Typically offered: Every Spring
In this course we grapple with the impact of Darwin's theory of evolution in the scientific community and beyond. We'll examine and engage the controversies that have surrounded this theory from its inception in the 19th century through its applications in the 21st. What made Darwin a Victorian celebrity, a religious scourge, an economic sage and a scientific hero? We'll look closely at the early intellectual influences on theory development; study the changing and dynamic relationship between science and religion; and critically analyze the application of Darwin's theory to questions of human nature and behavior.
HSCI 5244 - Nature's History: Science, Humans, and the Environment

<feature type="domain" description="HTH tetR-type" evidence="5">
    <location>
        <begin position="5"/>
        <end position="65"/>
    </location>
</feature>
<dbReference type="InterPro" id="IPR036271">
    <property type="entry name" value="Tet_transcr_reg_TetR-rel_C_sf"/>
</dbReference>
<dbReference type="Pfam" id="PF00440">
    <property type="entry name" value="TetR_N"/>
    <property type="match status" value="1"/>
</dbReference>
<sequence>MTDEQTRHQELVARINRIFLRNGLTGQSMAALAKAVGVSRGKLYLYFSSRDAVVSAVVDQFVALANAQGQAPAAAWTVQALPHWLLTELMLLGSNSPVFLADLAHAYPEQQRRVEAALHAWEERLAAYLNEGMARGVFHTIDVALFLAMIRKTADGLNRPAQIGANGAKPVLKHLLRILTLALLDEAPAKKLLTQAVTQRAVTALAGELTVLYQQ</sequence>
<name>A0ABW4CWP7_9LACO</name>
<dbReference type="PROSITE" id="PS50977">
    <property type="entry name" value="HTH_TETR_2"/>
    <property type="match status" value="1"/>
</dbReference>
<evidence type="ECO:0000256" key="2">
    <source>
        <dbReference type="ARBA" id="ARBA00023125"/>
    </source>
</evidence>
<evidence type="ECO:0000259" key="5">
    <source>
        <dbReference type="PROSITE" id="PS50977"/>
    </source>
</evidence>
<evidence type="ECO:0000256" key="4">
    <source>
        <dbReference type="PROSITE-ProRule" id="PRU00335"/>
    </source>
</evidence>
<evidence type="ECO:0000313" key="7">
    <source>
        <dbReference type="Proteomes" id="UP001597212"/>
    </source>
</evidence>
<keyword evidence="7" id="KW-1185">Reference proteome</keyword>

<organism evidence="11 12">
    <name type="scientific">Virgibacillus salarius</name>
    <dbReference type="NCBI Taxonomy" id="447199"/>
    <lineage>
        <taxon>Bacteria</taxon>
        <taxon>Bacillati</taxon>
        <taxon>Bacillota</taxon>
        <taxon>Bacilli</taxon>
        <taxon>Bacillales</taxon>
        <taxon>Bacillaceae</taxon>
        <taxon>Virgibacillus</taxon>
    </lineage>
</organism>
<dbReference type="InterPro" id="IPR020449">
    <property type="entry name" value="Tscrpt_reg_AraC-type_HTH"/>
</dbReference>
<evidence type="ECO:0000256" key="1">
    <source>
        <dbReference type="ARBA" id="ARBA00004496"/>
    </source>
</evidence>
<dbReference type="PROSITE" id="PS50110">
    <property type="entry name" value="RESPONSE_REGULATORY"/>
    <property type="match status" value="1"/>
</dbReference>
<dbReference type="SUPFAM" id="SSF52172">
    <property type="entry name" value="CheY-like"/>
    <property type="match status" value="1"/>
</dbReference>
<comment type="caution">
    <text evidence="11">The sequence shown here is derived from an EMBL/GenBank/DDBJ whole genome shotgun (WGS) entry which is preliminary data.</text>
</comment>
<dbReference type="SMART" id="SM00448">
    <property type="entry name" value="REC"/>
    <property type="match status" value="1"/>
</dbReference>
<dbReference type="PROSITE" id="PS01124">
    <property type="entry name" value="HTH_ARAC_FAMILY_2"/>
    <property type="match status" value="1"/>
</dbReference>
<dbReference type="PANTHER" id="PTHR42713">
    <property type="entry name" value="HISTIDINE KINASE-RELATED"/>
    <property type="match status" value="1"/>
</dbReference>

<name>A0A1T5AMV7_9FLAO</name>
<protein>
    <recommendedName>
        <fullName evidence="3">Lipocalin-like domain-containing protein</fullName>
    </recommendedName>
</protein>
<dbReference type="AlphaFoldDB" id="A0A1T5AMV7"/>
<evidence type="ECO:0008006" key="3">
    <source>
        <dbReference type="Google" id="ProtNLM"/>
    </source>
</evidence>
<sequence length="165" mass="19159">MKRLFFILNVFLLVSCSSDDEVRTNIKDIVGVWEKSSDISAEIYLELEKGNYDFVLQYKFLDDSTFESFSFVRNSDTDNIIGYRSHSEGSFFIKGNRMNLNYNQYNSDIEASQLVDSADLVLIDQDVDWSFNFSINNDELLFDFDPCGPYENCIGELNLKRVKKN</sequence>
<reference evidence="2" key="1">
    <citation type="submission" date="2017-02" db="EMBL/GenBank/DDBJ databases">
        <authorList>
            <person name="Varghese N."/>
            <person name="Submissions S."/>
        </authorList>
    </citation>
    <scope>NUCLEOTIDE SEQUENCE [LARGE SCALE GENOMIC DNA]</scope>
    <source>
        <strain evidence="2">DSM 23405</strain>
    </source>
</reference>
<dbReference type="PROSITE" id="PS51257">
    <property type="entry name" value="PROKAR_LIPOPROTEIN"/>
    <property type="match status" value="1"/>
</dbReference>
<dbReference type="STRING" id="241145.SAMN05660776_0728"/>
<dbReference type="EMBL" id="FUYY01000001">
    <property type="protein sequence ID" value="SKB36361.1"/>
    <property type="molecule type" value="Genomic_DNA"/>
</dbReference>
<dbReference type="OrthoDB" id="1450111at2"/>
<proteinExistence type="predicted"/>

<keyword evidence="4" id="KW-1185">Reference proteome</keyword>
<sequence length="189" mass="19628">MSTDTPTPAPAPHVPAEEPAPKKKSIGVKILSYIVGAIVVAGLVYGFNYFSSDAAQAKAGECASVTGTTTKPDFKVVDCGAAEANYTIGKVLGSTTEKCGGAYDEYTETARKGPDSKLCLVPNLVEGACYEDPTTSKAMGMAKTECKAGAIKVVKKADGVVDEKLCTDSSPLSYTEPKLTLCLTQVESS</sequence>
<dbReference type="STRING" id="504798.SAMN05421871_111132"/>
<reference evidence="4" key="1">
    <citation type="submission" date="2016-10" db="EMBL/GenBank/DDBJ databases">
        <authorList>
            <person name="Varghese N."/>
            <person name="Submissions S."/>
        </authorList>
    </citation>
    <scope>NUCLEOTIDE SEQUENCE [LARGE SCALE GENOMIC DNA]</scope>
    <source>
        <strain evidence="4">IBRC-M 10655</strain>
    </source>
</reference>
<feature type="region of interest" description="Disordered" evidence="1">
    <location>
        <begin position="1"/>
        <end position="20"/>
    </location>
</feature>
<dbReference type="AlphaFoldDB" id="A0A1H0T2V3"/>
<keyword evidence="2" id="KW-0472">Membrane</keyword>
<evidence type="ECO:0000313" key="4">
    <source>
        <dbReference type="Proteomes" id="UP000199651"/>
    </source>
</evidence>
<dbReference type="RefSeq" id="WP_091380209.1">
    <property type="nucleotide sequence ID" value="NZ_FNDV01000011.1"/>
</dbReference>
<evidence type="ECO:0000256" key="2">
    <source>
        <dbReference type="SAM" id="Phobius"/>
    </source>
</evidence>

Credits: 3.0 [max 3.0]
Course Equivalencies: 00421 - HSci 3244/5244
Typically offered: Every Fall
We examine environmental ideas, sustainability, conservation history; critique of the human impact on nature; empire and power in the Anthropocene; how the science of ecology has developed; and modern environmental movements around the globe. Case studies include repatriation of endangered species; ecology and evolutionary theory; ecology of disease; and climate change.
HSCI 8112 - Historiography of Science, Technology, and Medicine
Credits: 3.0 [max 3.0]
Grading Basis: A-F only
Typically offered: Every Fall
Models of practice, different schools. Work of representative historians of science, technology, and medicine.